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Online dents decline in card fraud

The banking industry's gross fraud losses due to credit card fraud decreased by 28.6%, from R353.3 million in 2014 to R252.2 million in 2015, says Sabric.
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The banking industry's gross fraud losses due to credit card fraud decreased by 28.6%, from R353.3 million in 2014 to R252.2 million in 2015, says Sabric.

Although SA has seen a decrease in card fraud in 2015, online banking has given rise to card not present (CNP) fraud on credit cards and debit cards.

This was revealed by the South African Banking Risk Information Centre (Sabric), presenting its annual card fraud statistics today.

According to Sabric, the banking industry's gross fraud losses due to South African-issued credit card fraud decreased by 28.6%, from R353.3 million in 2014 to R252.2 million in 2015, while the gross fraud losses due to fraud perpetrated with South African-issued debit cards increased by 8.3%, from R237.4 million in 2014 to R257.1 million in 2015.

The banking industry attributes the overall decrease to the various mitigation measures implemented to fight the scourge of card fraud which have been effective. These measures include the continuous improvement of internal systems and processes, as well as the roll out of chip and PIN technology for debit cards.

Breaking down the figures on credit card fraud, Kalyani Pillay, CEO of Sabric, said CNP credit card gross fraud losses increased by 12.6% (R168.1 million in 2014 to R189.2 million in 2015).

"CNP fraud remained the biggest contributor of fraudulent expenditure on SA-issued credit cards (75%) during 2015," said Pillay.

She attributed the rise to CNP fraud to the increase in online transactions among the South African populace, adding that criminals were stealing users' identities as well as card details to steal money.

According to Pillay, the criminals are mostly making use of social engineering as well as phishing to extract important banking details from the unsuspecting users.

There was also a marked increase in CNP fraud cases on South African debit cards. Pillay noted this can be explained by the fact the banks are now allowing debit cards to shop online in order to make online banking more accessible to clients and the criminals are taking advantage of that.

Lost and/or stolen debit card gross fraud losses increased by 79.3% in 2015 and accounts for 58% of the total debit card fraud gross losses inside SA, says Sabric.

In an attempt to overcome changes in business processes linked to chip and PIN cards, criminals proceeded with modus operandi such as shoulder surfing and card jamming or swopping, Pillay explained. Lost and/or stolen card gross fraud losses are currently at the highest level ever reported, being R112.1 million.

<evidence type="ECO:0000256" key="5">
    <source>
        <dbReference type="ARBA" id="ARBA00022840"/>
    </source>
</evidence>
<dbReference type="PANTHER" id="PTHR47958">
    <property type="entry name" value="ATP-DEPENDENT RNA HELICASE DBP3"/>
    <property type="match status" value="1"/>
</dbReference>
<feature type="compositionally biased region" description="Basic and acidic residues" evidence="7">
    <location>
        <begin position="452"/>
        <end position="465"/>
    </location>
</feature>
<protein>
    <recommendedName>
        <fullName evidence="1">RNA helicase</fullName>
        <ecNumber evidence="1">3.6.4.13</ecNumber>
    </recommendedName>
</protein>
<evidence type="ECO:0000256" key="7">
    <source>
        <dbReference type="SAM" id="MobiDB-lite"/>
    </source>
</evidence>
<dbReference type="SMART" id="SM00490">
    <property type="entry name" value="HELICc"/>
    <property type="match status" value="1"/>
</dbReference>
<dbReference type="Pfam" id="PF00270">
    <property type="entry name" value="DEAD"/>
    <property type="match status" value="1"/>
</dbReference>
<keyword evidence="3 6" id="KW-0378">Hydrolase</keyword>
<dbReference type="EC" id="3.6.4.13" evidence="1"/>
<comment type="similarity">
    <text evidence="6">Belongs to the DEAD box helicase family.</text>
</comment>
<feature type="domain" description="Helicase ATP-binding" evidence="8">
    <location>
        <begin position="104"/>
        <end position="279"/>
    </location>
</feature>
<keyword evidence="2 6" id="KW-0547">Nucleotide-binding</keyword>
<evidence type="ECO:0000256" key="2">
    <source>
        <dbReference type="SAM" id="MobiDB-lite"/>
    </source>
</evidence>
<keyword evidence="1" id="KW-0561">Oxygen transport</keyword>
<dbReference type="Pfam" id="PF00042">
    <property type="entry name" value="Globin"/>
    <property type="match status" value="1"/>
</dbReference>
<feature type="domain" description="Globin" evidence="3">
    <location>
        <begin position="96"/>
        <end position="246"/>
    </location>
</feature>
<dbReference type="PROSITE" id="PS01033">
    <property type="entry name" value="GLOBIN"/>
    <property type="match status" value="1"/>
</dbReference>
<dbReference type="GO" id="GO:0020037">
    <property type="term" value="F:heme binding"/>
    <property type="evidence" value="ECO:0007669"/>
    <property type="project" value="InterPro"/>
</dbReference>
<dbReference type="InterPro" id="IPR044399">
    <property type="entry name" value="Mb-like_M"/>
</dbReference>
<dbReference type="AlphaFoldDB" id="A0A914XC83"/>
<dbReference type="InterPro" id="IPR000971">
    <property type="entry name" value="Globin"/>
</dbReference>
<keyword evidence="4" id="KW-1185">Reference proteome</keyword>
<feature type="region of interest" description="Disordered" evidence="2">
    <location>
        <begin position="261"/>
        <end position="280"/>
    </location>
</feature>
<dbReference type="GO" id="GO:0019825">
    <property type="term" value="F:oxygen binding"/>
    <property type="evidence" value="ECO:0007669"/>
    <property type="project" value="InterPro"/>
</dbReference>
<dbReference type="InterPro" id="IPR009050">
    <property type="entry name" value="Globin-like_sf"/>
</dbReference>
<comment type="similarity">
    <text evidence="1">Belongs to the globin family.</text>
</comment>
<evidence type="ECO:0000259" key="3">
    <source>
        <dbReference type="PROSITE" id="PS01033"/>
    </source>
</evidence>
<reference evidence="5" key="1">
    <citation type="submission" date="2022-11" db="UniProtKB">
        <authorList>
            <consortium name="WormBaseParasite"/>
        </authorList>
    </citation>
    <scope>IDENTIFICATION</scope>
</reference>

Counterfeit credit card fraud decreased by 45.6% in 2015 (from R89.2 million to R48.5 million) and contributed 19.2% of the overall credit card gross fraud losses. Most (53.9%) of all counterfeit credit card losses occurred inside SA.

Sabric adds counterfeit debit card fraud decreased by 29.5% in 2015 and the gross fraud loss decreased from R114.9 million in 2014 to R81 million in 2015. Counterfeit debit card fraud accounted for 31.5% of the total gross fraud loss on debit cards. The majority of these losses (74.9%) occurred inside SA.

During 2015, Pillay noted, gross fraud losses associated with transactions following a false online application decreased by 93.5% from R86.9 million to R5.7 million and accounted for 2.2% of the overall credit card gross fraud losses.

"This is a significant trend shift from the previous year when losses related to false applications on credit card accounts drastically increased as a result of a spike in fraudulent online applications," she said.

"The banking industry continuously evaluates fraud detection and prevention strategies to mitigate the risk associated with false application fraud, and the benefits thereof have been visible in 2015."

She pointed out that losses related to false online applications accounted for 0.03% of the total gross fraud loss on debit cards. The gross fraud losses associated with the transactions following a false application for a debit card account, decreased 58.5%, from R179 513 to R74 552, she revealed.

Counterfeit SA-issued credit cards are frequently being used by criminals in African countries such as Zambia, Zimbabwe, Namibia, Botswana and Lesotho, Pillay said.

Admire Moyo
ITWeb's business editor.

Admire Moyo is ITWeb's business editor. He has been a tech journalist at ITWeb since 2010. Before joining ITWeb, Admire worked for The Herald newspaper based in Zimbabwe. He holds a BA degree (English and History) from Africa University.

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